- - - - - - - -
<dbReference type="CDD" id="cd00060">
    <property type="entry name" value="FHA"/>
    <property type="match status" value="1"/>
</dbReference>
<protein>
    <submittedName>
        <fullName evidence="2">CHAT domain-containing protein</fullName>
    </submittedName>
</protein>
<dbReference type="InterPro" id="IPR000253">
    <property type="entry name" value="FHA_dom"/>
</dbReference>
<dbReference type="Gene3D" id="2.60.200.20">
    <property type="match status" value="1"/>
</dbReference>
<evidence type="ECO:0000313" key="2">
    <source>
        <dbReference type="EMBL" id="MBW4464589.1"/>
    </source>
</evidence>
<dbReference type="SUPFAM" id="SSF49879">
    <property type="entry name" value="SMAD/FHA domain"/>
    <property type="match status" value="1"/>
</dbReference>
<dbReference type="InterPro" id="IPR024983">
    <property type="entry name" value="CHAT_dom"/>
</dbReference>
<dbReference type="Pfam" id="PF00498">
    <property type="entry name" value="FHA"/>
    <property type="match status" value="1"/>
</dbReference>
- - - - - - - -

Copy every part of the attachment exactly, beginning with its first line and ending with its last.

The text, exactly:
<dbReference type="CDD" id="cd00060">
    <property type="entry name" value="FHA"/>
    <property type="match status" value="1"/>
</dbReference>
<protein>
    <submittedName>
        <fullName evidence="2">CHAT domain-containing protein</fullName>
    </submittedName>
</protein>
<dbReference type="InterPro" id="IPR000253">
    <property type="entry name" value="FHA_dom"/>
</dbReference>
<dbReference type="Gene3D" id="2.60.200.20">
    <property type="match status" value="1"/>
</dbReference>
<evidence type="ECO:0000313" key="2">
    <source>
        <dbReference type="EMBL" id="MBW4464589.1"/>
    </source>
</evidence>
<dbReference type="SUPFAM" id="SSF49879">
    <property type="entry name" value="SMAD/FHA domain"/>
    <property type="match status" value="1"/>
</dbReference>
<dbReference type="InterPro" id="IPR024983">
    <property type="entry name" value="CHAT_dom"/>
</dbReference>
<dbReference type="Pfam" id="PF00498">
    <property type="entry name" value="FHA"/>
    <property type="match status" value="1"/>
</dbReference>